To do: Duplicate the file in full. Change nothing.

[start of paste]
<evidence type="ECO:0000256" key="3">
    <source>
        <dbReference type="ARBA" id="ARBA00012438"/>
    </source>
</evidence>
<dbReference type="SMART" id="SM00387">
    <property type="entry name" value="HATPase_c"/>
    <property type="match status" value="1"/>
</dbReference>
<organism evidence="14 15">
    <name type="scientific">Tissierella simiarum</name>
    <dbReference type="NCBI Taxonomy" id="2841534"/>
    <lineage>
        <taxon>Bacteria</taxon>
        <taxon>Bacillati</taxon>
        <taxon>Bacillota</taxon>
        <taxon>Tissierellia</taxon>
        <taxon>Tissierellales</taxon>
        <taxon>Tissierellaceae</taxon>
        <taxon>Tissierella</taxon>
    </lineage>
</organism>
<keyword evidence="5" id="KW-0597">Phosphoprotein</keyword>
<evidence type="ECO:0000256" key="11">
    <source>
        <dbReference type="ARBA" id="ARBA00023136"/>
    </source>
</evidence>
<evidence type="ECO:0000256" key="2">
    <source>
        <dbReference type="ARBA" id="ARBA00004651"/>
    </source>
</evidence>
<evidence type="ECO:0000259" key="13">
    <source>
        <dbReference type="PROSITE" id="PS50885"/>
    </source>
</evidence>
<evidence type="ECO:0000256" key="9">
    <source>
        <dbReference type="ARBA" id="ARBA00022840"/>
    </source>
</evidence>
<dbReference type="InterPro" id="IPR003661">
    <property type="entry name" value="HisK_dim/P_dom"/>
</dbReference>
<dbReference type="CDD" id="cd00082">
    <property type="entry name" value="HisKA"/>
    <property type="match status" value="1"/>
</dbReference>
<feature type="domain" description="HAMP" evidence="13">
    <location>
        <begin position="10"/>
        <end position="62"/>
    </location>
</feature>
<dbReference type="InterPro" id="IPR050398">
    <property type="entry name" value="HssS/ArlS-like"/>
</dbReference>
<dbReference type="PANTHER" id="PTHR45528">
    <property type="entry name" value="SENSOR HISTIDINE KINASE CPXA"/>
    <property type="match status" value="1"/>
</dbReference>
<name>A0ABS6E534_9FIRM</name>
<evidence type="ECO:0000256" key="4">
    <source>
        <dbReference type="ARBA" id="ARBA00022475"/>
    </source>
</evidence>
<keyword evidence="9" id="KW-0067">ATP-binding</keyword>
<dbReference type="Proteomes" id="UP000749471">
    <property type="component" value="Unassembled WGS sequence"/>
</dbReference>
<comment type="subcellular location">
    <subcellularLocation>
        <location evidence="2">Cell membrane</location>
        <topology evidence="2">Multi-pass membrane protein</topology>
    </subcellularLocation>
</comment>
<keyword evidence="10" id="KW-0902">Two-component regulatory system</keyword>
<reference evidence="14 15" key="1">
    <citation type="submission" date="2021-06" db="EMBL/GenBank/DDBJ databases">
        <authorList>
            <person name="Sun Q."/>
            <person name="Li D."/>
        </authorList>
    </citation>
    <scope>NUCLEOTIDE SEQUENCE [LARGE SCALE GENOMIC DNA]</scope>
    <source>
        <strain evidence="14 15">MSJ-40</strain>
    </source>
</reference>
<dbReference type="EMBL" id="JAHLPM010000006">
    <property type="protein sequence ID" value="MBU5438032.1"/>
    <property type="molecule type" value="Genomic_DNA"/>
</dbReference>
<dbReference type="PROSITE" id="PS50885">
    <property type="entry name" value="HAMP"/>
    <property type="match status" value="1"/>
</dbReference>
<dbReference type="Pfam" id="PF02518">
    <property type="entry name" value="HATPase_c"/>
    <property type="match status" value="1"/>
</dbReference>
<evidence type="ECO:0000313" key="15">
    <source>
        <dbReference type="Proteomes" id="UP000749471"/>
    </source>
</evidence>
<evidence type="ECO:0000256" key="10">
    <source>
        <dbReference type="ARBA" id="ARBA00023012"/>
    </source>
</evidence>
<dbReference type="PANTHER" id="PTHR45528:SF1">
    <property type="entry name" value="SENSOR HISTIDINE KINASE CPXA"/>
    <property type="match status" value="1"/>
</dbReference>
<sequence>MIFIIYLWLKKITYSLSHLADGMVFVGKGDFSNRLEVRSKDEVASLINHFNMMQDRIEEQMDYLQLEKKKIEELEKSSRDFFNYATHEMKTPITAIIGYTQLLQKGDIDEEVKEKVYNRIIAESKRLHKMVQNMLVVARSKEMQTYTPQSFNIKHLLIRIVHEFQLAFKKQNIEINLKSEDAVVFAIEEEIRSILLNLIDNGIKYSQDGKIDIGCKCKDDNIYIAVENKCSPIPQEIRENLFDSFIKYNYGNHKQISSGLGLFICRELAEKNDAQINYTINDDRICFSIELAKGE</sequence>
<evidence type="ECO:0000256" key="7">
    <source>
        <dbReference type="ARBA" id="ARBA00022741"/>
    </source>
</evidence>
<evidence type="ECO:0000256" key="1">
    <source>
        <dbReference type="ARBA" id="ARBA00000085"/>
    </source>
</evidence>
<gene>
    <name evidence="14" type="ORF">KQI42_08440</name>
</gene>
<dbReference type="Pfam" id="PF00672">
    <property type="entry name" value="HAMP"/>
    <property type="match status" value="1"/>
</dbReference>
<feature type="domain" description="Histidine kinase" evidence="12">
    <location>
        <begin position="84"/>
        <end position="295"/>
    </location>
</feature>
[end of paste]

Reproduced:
<evidence type="ECO:0000256" key="3">
    <source>
        <dbReference type="ARBA" id="ARBA00012438"/>
    </source>
</evidence>
<dbReference type="SMART" id="SM00387">
    <property type="entry name" value="HATPase_c"/>
    <property type="match status" value="1"/>
</dbReference>
<organism evidence="14 15">
    <name type="scientific">Tissierella simiarum</name>
    <dbReference type="NCBI Taxonomy" id="2841534"/>
    <lineage>
        <taxon>Bacteria</taxon>
        <taxon>Bacillati</taxon>
        <taxon>Bacillota</taxon>
        <taxon>Tissierellia</taxon>
        <taxon>Tissierellales</taxon>
        <taxon>Tissierellaceae</taxon>
        <taxon>Tissierella</taxon>
    </lineage>
</organism>
<keyword evidence="5" id="KW-0597">Phosphoprotein</keyword>
<evidence type="ECO:0000256" key="11">
    <source>
        <dbReference type="ARBA" id="ARBA00023136"/>
    </source>
</evidence>
<evidence type="ECO:0000256" key="2">
    <source>
        <dbReference type="ARBA" id="ARBA00004651"/>
    </source>
</evidence>
<evidence type="ECO:0000259" key="13">
    <source>
        <dbReference type="PROSITE" id="PS50885"/>
    </source>
</evidence>
<evidence type="ECO:0000256" key="9">
    <source>
        <dbReference type="ARBA" id="ARBA00022840"/>
    </source>
</evidence>
<dbReference type="InterPro" id="IPR003661">
    <property type="entry name" value="HisK_dim/P_dom"/>
</dbReference>
<dbReference type="CDD" id="cd00082">
    <property type="entry name" value="HisKA"/>
    <property type="match status" value="1"/>
</dbReference>
<feature type="domain" description="HAMP" evidence="13">
    <location>
        <begin position="10"/>
        <end position="62"/>
    </location>
</feature>
<dbReference type="InterPro" id="IPR050398">
    <property type="entry name" value="HssS/ArlS-like"/>
</dbReference>
<dbReference type="PANTHER" id="PTHR45528">
    <property type="entry name" value="SENSOR HISTIDINE KINASE CPXA"/>
    <property type="match status" value="1"/>
</dbReference>
<name>A0ABS6E534_9FIRM</name>
<evidence type="ECO:0000256" key="4">
    <source>
        <dbReference type="ARBA" id="ARBA00022475"/>
    </source>
</evidence>
<keyword evidence="9" id="KW-0067">ATP-binding</keyword>
<dbReference type="Proteomes" id="UP000749471">
    <property type="component" value="Unassembled WGS sequence"/>
</dbReference>
<comment type="subcellular location">
    <subcellularLocation>
        <location evidence="2">Cell membrane</location>
        <topology evidence="2">Multi-pass membrane protein</topology>
    </subcellularLocation>
</comment>
<keyword evidence="10" id="KW-0902">Two-component regulatory system</keyword>
<reference evidence="14 15" key="1">
    <citation type="submission" date="2021-06" db="EMBL/GenBank/DDBJ databases">
        <authorList>
            <person name="Sun Q."/>
            <person name="Li D."/>
        </authorList>
    </citation>
    <scope>NUCLEOTIDE SEQUENCE [LARGE SCALE GENOMIC DNA]</scope>
    <source>
        <strain evidence="14 15">MSJ-40</strain>
    </source>
</reference>
<dbReference type="EMBL" id="JAHLPM010000006">
    <property type="protein sequence ID" value="MBU5438032.1"/>
    <property type="molecule type" value="Genomic_DNA"/>
</dbReference>
<dbReference type="PROSITE" id="PS50885">
    <property type="entry name" value="HAMP"/>
    <property type="match status" value="1"/>
</dbReference>
<dbReference type="Pfam" id="PF02518">
    <property type="entry name" value="HATPase_c"/>
    <property type="match status" value="1"/>
</dbReference>
<evidence type="ECO:0000313" key="15">
    <source>
        <dbReference type="Proteomes" id="UP000749471"/>
    </source>
</evidence>
<evidence type="ECO:0000256" key="10">
    <source>
        <dbReference type="ARBA" id="ARBA00023012"/>
    </source>
</evidence>
<dbReference type="PANTHER" id="PTHR45528:SF1">
    <property type="entry name" value="SENSOR HISTIDINE KINASE CPXA"/>
    <property type="match status" value="1"/>
</dbReference>
<sequence>MIFIIYLWLKKITYSLSHLADGMVFVGKGDFSNRLEVRSKDEVASLINHFNMMQDRIEEQMDYLQLEKKKIEELEKSSRDFFNYATHEMKTPITAIIGYTQLLQKGDIDEEVKEKVYNRIIAESKRLHKMVQNMLVVARSKEMQTYTPQSFNIKHLLIRIVHEFQLAFKKQNIEINLKSEDAVVFAIEEEIRSILLNLIDNGIKYSQDGKIDIGCKCKDDNIYIAVENKCSPIPQEIRENLFDSFIKYNYGNHKQISSGLGLFICRELAEKNDAQINYTINDDRICFSIELAKGE</sequence>
<evidence type="ECO:0000256" key="7">
    <source>
        <dbReference type="ARBA" id="ARBA00022741"/>
    </source>
</evidence>
<evidence type="ECO:0000256" key="1">
    <source>
        <dbReference type="ARBA" id="ARBA00000085"/>
    </source>
</evidence>
<gene>
    <name evidence="14" type="ORF">KQI42_08440</name>
</gene>
<dbReference type="Pfam" id="PF00672">
    <property type="entry name" value="HAMP"/>
    <property type="match status" value="1"/>
</dbReference>
<feature type="domain" description="Histidine kinase" evidence="12">
    <location>
        <begin position="84"/>
        <end position="295"/>
    </location>
</feature>